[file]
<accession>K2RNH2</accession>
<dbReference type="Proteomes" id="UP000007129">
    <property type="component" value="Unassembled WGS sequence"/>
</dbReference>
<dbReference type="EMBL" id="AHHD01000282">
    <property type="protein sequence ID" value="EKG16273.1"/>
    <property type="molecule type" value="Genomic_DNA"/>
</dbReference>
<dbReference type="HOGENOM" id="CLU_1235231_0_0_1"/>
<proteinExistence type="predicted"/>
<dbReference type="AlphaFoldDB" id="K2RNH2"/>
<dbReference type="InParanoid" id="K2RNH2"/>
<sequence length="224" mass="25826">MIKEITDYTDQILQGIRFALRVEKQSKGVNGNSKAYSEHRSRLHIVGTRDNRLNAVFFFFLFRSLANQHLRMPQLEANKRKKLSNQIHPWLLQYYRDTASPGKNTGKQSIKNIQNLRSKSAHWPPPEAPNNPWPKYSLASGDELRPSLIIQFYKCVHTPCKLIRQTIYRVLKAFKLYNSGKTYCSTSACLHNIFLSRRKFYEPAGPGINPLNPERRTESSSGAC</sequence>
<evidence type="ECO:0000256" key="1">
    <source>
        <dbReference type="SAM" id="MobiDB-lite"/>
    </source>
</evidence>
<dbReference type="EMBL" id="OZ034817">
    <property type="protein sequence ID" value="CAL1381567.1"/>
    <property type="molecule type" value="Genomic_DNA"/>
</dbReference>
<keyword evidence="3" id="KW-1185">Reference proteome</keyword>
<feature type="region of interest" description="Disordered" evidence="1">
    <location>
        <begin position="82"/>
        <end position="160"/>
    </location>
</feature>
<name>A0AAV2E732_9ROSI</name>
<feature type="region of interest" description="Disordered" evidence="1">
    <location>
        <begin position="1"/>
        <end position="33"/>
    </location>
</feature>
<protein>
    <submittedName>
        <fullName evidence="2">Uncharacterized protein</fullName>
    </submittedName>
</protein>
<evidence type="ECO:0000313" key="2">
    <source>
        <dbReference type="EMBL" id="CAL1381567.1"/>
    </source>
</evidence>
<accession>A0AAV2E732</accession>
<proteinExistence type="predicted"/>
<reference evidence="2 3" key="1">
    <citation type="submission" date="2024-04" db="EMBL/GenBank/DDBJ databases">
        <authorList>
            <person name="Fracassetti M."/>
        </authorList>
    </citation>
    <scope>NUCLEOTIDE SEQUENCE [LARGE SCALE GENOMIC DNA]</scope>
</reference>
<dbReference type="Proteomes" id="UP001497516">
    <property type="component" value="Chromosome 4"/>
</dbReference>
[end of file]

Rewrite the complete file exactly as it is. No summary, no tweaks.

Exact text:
<accession>K2RNH2</accession>
<dbReference type="Proteomes" id="UP000007129">
    <property type="component" value="Unassembled WGS sequence"/>
</dbReference>
<dbReference type="EMBL" id="AHHD01000282">
    <property type="protein sequence ID" value="EKG16273.1"/>
    <property type="molecule type" value="Genomic_DNA"/>
</dbReference>
<dbReference type="HOGENOM" id="CLU_1235231_0_0_1"/>
<proteinExistence type="predicted"/>
<dbReference type="AlphaFoldDB" id="K2RNH2"/>
<dbReference type="InParanoid" id="K2RNH2"/>
<sequence length="224" mass="25826">MIKEITDYTDQILQGIRFALRVEKQSKGVNGNSKAYSEHRSRLHIVGTRDNRLNAVFFFFLFRSLANQHLRMPQLEANKRKKLSNQIHPWLLQYYRDTASPGKNTGKQSIKNIQNLRSKSAHWPPPEAPNNPWPKYSLASGDELRPSLIIQFYKCVHTPCKLIRQTIYRVLKAFKLYNSGKTYCSTSACLHNIFLSRRKFYEPAGPGINPLNPERRTESSSGAC</sequence>
<evidence type="ECO:0000256" key="1">
    <source>
        <dbReference type="SAM" id="MobiDB-lite"/>
    </source>
</evidence>
<dbReference type="EMBL" id="OZ034817">
    <property type="protein sequence ID" value="CAL1381567.1"/>
    <property type="molecule type" value="Genomic_DNA"/>
</dbReference>
<keyword evidence="3" id="KW-1185">Reference proteome</keyword>
<feature type="region of interest" description="Disordered" evidence="1">
    <location>
        <begin position="82"/>
        <end position="160"/>
    </location>
</feature>
<name>A0AAV2E732_9ROSI</name>
<feature type="region of interest" description="Disordered" evidence="1">
    <location>
        <begin position="1"/>
        <end position="33"/>
    </location>
</feature>
<protein>
    <submittedName>
        <fullName evidence="2">Uncharacterized protein</fullName>
    </submittedName>
</protein>
<evidence type="ECO:0000313" key="2">
    <source>
        <dbReference type="EMBL" id="CAL1381567.1"/>
    </source>
</evidence>
<accession>A0AAV2E732</accession>
<proteinExistence type="predicted"/>
<reference evidence="2 3" key="1">
    <citation type="submission" date="2024-04" db="EMBL/GenBank/DDBJ databases">
        <authorList>
            <person name="Fracassetti M."/>
        </authorList>
    </citation>
    <scope>NUCLEOTIDE SEQUENCE [LARGE SCALE GENOMIC DNA]</scope>
</reference>
<dbReference type="Proteomes" id="UP001497516">
    <property type="component" value="Chromosome 4"/>
</dbReference>